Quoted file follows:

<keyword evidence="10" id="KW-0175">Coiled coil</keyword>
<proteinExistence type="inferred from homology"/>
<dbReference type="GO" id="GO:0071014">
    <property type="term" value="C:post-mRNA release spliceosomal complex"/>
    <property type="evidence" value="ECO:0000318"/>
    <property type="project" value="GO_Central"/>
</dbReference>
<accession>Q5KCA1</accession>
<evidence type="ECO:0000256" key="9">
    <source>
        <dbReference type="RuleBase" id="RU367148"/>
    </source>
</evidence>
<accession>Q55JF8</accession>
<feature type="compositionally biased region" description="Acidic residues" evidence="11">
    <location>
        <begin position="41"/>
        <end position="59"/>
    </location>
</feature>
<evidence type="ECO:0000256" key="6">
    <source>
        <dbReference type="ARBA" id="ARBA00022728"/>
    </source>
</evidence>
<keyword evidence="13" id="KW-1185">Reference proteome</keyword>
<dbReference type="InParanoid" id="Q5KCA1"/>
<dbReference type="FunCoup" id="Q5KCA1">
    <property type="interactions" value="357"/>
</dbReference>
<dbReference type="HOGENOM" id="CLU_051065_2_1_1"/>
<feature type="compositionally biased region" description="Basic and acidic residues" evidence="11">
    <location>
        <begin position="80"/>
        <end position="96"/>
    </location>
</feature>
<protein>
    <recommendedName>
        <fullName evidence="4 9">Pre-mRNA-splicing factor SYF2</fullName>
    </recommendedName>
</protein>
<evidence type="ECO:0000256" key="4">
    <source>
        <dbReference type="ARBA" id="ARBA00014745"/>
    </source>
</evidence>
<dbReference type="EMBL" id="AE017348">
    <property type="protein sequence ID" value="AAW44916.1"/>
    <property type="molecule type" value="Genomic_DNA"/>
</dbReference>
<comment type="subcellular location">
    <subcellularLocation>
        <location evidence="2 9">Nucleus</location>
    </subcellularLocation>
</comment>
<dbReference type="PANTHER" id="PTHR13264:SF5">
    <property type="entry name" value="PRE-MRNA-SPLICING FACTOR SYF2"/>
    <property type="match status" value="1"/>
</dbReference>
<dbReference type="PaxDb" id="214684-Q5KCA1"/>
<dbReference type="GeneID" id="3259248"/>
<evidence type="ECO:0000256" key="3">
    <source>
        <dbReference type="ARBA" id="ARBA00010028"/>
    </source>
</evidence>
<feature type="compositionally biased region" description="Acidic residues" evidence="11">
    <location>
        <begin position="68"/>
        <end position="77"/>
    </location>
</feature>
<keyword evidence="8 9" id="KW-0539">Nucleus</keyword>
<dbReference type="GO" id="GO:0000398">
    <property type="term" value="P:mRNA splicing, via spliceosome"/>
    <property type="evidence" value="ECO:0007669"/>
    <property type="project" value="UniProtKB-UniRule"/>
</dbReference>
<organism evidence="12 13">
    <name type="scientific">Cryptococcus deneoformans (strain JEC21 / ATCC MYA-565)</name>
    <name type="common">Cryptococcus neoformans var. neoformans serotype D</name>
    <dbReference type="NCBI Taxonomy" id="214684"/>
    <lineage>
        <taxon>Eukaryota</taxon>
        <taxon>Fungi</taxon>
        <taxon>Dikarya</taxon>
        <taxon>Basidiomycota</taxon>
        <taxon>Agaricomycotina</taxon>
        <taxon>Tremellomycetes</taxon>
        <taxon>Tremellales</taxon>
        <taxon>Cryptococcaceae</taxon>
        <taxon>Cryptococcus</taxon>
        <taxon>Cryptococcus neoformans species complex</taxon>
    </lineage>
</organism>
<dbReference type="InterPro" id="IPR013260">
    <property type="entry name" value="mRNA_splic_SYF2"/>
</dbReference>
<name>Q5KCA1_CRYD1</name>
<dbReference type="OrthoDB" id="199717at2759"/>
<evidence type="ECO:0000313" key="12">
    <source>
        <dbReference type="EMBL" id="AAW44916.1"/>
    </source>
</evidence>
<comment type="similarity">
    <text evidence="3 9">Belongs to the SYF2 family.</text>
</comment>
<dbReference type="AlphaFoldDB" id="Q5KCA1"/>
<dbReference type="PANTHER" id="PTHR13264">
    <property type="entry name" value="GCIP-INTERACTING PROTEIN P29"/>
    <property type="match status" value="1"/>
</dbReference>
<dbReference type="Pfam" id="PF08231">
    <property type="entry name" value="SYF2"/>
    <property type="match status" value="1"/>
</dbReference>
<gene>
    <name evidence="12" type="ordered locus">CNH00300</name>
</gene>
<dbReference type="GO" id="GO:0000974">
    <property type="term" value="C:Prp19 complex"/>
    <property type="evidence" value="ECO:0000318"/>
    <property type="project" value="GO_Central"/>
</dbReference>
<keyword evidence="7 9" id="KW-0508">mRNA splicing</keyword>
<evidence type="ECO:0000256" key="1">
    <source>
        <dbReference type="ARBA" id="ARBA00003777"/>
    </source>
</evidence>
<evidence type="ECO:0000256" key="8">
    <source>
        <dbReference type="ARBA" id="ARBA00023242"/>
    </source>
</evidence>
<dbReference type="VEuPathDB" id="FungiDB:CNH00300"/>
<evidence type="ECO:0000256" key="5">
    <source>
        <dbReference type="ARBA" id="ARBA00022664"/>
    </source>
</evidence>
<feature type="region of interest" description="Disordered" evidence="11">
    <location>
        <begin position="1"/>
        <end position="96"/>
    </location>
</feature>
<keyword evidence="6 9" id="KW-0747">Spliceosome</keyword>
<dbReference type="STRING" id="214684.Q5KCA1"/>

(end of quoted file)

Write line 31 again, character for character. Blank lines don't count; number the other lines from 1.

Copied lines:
<dbReference type="HOGENOM" id="CLU_051065_2_1_1"/>